Slower demand for PET bottle machinery and overall lower demand in Latin America translated into declining sales and profit at Canada's Husky Injection Molding Systems Ltd. Husky issues an annual report, even though the Bolton, Ontario, company is privately held and employee owned. Its fiscal year ended July 31, and Husky issued the annual report in November. Numbers are listed in U.S. dollars.
Fiscal 1996 sales totaled $568.2 million, down 6.7 percent from $608.7 million in 1995. Profit fell to $33 million, down 34 percent from $50.1 million the year before.
The 1995 sales, which set a Husky record, soared 53 percent over 1994 sales of $398 million.
``The worldwide shortage of PET resin and the slowdown in the Latin America market prevented us from repeating the record results of 1995,'' Husky President Robert Schad said in the annual report. ``However, an increased share of the automotive and hot-runner markets offset some of the shortfall.''
Spending on capital improvements and research and development was about $85 million — $69 million and $16 million, respectively.
The firm introduced two new lines of injection molding machines during the fiscal year — its Moduline G Series, with clamping forces of 176-825 tons, and its Moduline E Series, a line of two-platen, large-tonnage machines with clamping forces of ranging from 990-4,400 tons.
Husky will continue to invest money back into the business. On Sept. 3, Schad announced that Husky had picked Milton, Vt., for a major new U.S. facility.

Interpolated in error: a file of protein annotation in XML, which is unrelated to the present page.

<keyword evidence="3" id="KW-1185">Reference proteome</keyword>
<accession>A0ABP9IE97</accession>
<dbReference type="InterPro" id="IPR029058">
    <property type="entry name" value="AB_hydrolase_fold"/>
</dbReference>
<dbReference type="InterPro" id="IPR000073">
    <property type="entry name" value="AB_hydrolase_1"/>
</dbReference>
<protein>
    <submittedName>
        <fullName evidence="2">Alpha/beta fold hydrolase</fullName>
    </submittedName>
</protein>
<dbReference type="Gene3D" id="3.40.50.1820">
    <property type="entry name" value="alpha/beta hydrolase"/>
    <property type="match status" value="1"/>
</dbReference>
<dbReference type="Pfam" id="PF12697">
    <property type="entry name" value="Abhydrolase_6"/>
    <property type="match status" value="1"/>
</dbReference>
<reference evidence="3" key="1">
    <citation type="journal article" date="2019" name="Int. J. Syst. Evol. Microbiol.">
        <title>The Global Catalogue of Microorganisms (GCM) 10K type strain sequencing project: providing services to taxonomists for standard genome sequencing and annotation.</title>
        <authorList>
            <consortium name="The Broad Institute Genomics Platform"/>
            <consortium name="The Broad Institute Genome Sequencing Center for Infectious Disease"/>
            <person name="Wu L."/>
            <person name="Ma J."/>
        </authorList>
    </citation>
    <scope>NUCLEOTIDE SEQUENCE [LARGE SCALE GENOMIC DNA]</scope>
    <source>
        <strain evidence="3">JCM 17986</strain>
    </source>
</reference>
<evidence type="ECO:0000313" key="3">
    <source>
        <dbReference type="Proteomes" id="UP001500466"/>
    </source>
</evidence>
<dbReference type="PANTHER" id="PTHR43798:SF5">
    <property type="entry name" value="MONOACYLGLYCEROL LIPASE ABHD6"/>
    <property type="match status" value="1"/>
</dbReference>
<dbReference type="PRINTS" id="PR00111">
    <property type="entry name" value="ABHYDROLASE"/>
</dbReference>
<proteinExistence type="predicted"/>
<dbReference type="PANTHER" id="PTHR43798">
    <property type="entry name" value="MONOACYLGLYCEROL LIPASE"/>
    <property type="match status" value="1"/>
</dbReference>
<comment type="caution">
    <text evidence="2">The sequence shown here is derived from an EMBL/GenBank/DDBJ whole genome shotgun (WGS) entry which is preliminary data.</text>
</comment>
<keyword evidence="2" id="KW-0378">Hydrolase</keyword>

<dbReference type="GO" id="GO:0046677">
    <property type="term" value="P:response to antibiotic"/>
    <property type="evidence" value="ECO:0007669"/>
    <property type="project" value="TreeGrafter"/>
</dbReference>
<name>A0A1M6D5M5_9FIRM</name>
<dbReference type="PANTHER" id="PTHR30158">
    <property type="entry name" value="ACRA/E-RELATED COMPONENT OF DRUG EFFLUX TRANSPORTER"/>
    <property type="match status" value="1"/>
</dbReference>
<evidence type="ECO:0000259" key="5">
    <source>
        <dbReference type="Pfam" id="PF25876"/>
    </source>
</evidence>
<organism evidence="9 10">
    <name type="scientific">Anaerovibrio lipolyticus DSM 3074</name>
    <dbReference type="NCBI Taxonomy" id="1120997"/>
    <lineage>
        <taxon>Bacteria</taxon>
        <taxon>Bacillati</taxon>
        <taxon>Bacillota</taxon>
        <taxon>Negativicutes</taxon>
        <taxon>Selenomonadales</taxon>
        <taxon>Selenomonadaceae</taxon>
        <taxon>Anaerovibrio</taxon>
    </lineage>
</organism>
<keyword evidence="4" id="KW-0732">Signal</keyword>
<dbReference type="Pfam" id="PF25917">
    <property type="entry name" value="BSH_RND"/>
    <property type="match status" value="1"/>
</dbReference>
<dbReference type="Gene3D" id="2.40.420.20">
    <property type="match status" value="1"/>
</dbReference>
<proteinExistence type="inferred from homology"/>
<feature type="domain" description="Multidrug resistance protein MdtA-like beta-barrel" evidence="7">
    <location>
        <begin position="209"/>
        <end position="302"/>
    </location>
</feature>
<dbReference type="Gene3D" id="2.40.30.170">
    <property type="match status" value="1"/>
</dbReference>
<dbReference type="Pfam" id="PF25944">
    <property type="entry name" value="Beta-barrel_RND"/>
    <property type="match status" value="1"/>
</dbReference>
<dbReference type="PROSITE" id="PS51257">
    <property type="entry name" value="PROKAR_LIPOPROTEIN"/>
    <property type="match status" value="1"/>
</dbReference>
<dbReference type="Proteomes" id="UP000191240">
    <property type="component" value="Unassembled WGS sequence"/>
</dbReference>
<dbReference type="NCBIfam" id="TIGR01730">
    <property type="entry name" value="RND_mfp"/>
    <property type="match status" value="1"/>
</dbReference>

The annual report also said earnings were hurt by several long-term initiatives, including consolidating European mold-making operations from Weisbaden, Germany, to Dudelange, Luxembourg, and introducing the Moduline G and E Series of machines.
Michael Urquhart, vice president of service and sales, said in a Nov. 12 interview during Plastics Fair Charlotte that Husky enjoyed a big gain in machines to mold PET preforms 1995, but that market showed a dramatic decline in 1996.
Meanwhile, ``all the other markets were still growing,'' according to Urquhart. The overall result was a small decline in sales, he said.
Husky said the results return the company to its normal long-term rate of growth, which during the past five years has been 25 percent compounded annually.
Bright spots include Asia, where orders jumped 33 percent. Orders to Europe increased 10 percent.
Husky also invested in new technical centers in North America and Japan, and opened a new spare parts facility in Buffalo, N.Y.
The company is preparing to introduce its next generation of higher-output PET systems.